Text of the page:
Exercising in the Summer Heat and How to Stay Safe

Tempted to head for the comfort of an air-conditioned studio when the summer heat hits? You may want to re-think your training plans.  Working out in the summer heat leads to quick improvements in fitness. This process, known scientifically as heat adaptation, can be applied to any workout format.  Turn up the intensity of your summer runs and bike rides or throw in hot yoga and strength training to maximize the benefits of soaring temperatures this summer.  Here’s what you stand to gain when you add heat to your summer workouts…and what you need to know to do so safely.


The Benefits of Exercising in the Summer Heat:


Exercising in the Heat Improves Your Ability to Cool Yourself.

Exercising in hot conditions causes increased blood flow to your skin to cool your body down.  Over time, you will adapt, becoming more responsive to the demands of workouts and competitive events through earlier sweating and increased circulation. This gives you an edge in competition and simply accomplishing more in your daily workouts.  It can also make you more comfortable when you just want to get outside during the hotter months of the year.


Exercising in the Heat Provides Benefits that Exceed Altitude Training!

Elite athletes have demonstrated the benefits of altitude training. What you may not know is training in the heat actually produces greater improvements in fitness than altitude training.  A 2010 study demonstrated that the physiological adaptations from heat acclimation include reduced oxygen uptake at a given power output, muscle glycogen sparing, reduced blood lactate at a given power output, increased skeletal muscle force generation, plasma volume expansion, improved myocardial efficiency, and increased ventricular compliance. These outcomes rival those of altitude training approaches and lead to improved performance across a range of temperatures.


Heat Adaptation Produces Quick Improvements in Fitness.

Exercising in the heat increases the stress load of your training. When your body responds by increasing circulation and sweating, you become more efficient at working out across a range of temperatures and conditions.  This means that you’re more likely to PR your next race or lifting session regardless of temperature and condition.  You also experience these benefits quickly.  As little as five sessions of high-temperature exercise are sufficient to lead to improvements in heart rate and sweat rate.


Exercising in the Heat Increases your Lactate Threshold.

While increases in Vo2 max and lactate threshold take longer to develop, adaptations that occur in the heart as a result of training in the heat, increase your cardiovascular capacity and your ability to do intense work for longer periods of time.  It makes sense to take advantage of training in summer’s intense heat if you want to set personal performance records this fall.


Exercising in the Heat Increases your Psychological Tolerance for Tough Workouts.

Training and competing require getting comfortable with being uncomfortable. Exercising in the heat forces your brain and body to work harder while you complete your workout.  Eventually that ability to work at a threshold that is “comfortably uncomfortable” gives you the ability to race and perform at your lactate threshold, which, coincidentally, improves through heat training.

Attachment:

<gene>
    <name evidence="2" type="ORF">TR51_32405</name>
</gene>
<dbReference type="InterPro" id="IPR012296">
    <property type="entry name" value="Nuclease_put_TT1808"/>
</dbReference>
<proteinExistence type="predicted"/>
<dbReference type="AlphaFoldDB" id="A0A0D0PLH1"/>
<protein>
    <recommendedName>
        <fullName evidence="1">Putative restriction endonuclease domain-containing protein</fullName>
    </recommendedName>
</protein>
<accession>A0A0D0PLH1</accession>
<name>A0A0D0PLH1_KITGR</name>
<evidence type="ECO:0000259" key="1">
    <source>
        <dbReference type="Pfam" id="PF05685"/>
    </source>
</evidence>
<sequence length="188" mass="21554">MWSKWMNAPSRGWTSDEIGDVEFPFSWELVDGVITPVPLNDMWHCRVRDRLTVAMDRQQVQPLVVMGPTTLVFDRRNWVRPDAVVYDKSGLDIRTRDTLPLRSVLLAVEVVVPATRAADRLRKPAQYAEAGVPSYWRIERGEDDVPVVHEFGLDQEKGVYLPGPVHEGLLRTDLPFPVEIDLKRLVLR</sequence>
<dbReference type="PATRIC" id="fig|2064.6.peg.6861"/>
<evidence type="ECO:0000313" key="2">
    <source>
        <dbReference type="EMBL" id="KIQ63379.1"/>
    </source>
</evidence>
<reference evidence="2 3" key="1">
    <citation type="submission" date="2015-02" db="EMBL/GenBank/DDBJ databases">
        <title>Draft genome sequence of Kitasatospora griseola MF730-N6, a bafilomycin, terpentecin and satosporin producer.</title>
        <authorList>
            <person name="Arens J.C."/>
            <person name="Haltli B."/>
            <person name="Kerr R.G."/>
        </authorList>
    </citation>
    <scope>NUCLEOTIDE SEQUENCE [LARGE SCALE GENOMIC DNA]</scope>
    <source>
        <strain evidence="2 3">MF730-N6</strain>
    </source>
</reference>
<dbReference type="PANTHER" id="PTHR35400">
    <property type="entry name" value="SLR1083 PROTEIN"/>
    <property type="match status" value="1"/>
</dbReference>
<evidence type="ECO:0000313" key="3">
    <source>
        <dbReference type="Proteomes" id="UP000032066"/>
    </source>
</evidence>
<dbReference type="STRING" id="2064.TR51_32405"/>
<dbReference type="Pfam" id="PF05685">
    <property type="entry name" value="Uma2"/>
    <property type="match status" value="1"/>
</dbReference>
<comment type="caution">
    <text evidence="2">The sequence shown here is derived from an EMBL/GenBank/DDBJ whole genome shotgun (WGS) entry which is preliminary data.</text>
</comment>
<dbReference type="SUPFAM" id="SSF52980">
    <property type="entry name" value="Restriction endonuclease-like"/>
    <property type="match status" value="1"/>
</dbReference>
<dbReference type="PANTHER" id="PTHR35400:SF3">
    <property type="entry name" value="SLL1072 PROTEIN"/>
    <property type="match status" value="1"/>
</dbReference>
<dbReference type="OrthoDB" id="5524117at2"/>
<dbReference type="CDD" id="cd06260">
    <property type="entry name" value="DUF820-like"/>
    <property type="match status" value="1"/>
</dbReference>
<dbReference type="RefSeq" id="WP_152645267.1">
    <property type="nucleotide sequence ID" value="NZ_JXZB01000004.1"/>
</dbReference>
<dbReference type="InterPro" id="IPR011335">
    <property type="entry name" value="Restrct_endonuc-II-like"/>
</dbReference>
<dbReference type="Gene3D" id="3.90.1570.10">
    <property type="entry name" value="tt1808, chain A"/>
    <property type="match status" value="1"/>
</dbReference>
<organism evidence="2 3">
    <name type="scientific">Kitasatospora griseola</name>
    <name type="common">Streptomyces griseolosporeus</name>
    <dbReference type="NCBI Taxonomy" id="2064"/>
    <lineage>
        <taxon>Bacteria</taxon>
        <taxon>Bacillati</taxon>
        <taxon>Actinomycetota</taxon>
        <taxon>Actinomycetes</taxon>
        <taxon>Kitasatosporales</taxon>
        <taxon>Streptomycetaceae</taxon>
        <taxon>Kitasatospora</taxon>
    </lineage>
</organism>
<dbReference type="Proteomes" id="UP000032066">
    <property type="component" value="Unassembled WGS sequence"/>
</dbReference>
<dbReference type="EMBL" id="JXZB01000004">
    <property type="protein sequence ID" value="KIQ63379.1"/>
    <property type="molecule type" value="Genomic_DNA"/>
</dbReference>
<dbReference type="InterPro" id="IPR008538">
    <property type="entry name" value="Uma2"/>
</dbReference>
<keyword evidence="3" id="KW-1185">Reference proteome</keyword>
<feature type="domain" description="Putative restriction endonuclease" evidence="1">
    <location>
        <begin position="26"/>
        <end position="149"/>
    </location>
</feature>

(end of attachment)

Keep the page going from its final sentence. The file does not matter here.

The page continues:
How to Stay Safe while Exercising in the Heat:


Prepare for Working out in the Heat.

Adding heat increases the intensity of your workout. Be honest about your fitness level, cardiovascular or health conditions, and the potential impact of any medications you might be taking. Dress for your session with light, performance wear and fewer clothes to allow your body to sweat freely.  Pay extra attention to hydration by increasing your water for short workouts and adding in electrolyte drinks or supplements for longer workouts or multiple weekly training sessions.


Gradually Increase the Heat.

As you turn up the heat, do so gradually and be prepared to step the intensity of your workout back while your body adapts. You can do this by avoiding workouts in direct sunlight and timing your workouts for earlier hours in the day when conditions are slightly cooler.  Your performance will be reduced initially due to the increased training impact of working out in the heat.  Scheduling is also important.  Since heat training increases the intensity of your workouts, include it on intense training days while providing yourself recovery days in more moderate temperatures.


Understand and Respond to the Warning Signs of Too Much Heat.

Working out in the heat has the potential of elevating your body temperature to dangerous levels. Following the above steps of preparation and gradually increasing the intensity of your workouts will help you to avoid this. Before you start, you should be familiar with the symptoms of heat exhaustion and heat stroke. More importantly, avoid getting to that point by responding to early indicators of too much heat, including muscle cramps, nausea, and feeling light-headed.  If you experience any of these symptoms, take a break, increase your hydration, and head for cooler temps.


Summer’s soaring temperatures don’t need to end your outdoor workouts. Enjoy the benefits of exercising in the summer heat through safely stepping up your workouts.  To continue your heat training this fall,  try adding in sauna and hot tub sessions following your workouts.  This will let you gain the benefits of training in the heat year round.

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